Magazine Article


Sigma & Foveon: A Hollywood Marriage?

You can't export a raw Sigma file into Photoshop. But you can save it as a 16-bit (per color) .tif that will open in Photoshop. So if the vast and elaborate universe of Photoshop is where to roam, you can do so with the single most valuable attribute of the raw file intact. Again, before you can post the picture on the web, send it to a printer or printing press, you've got to dumb it down to 8 bits per color (24-bit color). But they're presumably the best 24 bits out of 48. It takes two clicks in Photoshop.

As a camera, independent of the gizmo recording the pictures, the SD9 compares nicely with its closest rivals, the Nikon D100 and the Fujifilm FinePix S2 (the Nikon D1s are in a different league). It handles nicely, the controls are well laid-out, clearly marked and easy to handle. The menu is straightforward, and simple to navigate. The D100 and the S2 both have built-in speedlights, which the SD-9 does not (although its 35mm counterpart, the Sigma SA-9, does). This feature has more value than some manufacturers credit, even for the pro.

The autofocus system did seem weird at times, sometimes failing to latch onto objects that should have been easyand which, at other moments, were easy with this camera after all. Something needs work there, though we found the inconsistencies to be the vast minority. All AF systems fail occasionallythis one a little more.

More than the others we've worked with, the SD9 is power-hungry. We've had freshly charged sets go dead after only a few dozen pictures. The best advice to SD9 users is, bring plenty of AAs.

The Jury Votes (For Now)

At the base of all the curiosity and speculation is that old question, "how well." Our reply: Very well. Mostly.

Don Sutherland has sold cameras across the counter, shot with them as a pro, and written about them for more than 30 years. His first article predicting the future of digital photography (1976) is becoming truer and truer. Don is a photo historian as well as futurist, and is author of the immortal slogan, "If you have one foot in the future and one in the past, you understand the present perfectly."

We found a tendency toward linear aliasing in one picture, where it showed up in one of out shots of a suspension bridge. The vertical cables that hold up the roadway are perfectly straight in real lifebut turned out "broken" in points along the way in our picture. How troublesome this is depends on how many perfectly straight verticals or horizontals come into your pictures. They're more frequent in architectural photography than in portraiture. In our tests, it did not recur even in shots of the same subject taken at the same timeapparently, it's influenced by focal length and the angle at which the camera is held, both affecting the relationship between the size of the lines and the pixels on the chip.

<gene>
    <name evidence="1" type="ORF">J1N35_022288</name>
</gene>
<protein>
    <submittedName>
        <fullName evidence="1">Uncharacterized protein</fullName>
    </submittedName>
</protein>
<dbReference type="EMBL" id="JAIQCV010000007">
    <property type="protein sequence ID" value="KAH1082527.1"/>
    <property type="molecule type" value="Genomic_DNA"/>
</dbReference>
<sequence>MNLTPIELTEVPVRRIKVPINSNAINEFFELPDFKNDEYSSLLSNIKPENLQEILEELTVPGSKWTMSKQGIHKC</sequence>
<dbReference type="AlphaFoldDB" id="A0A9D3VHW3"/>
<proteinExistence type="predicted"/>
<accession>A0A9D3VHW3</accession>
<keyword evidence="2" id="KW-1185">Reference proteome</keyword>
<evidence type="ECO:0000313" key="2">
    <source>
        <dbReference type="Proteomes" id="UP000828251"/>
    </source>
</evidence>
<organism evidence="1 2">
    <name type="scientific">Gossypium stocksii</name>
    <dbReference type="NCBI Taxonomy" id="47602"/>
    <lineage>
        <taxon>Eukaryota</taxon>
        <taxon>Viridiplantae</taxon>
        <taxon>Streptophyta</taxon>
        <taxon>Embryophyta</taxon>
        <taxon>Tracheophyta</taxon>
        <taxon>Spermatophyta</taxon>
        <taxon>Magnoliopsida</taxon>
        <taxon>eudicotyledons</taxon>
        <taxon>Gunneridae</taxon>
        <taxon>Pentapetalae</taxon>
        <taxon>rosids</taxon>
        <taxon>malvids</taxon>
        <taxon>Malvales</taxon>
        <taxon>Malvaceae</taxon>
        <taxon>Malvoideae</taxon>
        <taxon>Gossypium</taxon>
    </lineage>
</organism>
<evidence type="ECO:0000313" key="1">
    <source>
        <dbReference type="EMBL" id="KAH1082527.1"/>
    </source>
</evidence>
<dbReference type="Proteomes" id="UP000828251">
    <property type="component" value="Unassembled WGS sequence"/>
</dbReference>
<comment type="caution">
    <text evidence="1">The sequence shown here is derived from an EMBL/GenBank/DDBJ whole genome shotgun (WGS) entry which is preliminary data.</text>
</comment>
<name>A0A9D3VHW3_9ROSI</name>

Linear aliasing is a potential liability of all camera imaging chips. Most cameras correct it, using blurring filters or other techniques in effect to "redraw" the affected areas. Fuji claims that their Super CCD minimizes the problem, by rearranging the pattern of the diodes. No matter how you slice it, everyone faces the issue.

Foveon's trade-off was sharpness for in-camera aliasing correction. Is it a good trade-off? We can't advise others. We can say only that all of our few thousand pictures were sharp, and one showed signs of aliasing.

During nighttime exposures, at one to three seconds, we got nice, clean resultssometimes. Strong lights at these exposure settings did, in fact, turn out excessively yellow. And small light points frequently lost their color altogethercame out plain white. The SD9 might not be the best choice for time-exposure situations.

But the rest of the time, the performance was spectacular. The sharpness is astounding. Distant details that come out as smudges with other cameras are clearly defined in the SD9 pictures. That is, items that consumed only a relatively few pixels had great detail. Pixel for pixel, we'd call this the sharpest imager we've ever seen.

As sharp as a 7-megapixel camera? We still haven't tested side-by-side. And since Sigma sells the same lenses in Nikon and Canon mounts as in SD9 mounts, this is a rare situation where head-on comparisons of imager performance can be made, discounting differences in the lens. It will have to wait for another time, though.

We can say that the lenses we used (15-30mm, 24-85mm, 170-500mm) must be sharp lenses. Because we got blazingly sharp photos.

All digital cameras have their weak points, their compromises, their trade-offs, their failures. We know no exceptions. But most of those shortcomings are common to all, hence taken for granted and practically ignored. The SD9's shortcomings are distinct to that camera, and seem to stand out that much more. Add to that the fact people are scrutinizing this new breed of imager in much closer detail than most others, and any flaws are bound to be magnified in the reviews. Fujifilm faced the same situation, when the Super CCD first came out. Meantime, sharpness does count. What's our advice? Well, Mr. and Mrs. Angelina Jolie make such an interesting couple, you should have them over for dinner. Get to know them better.ptn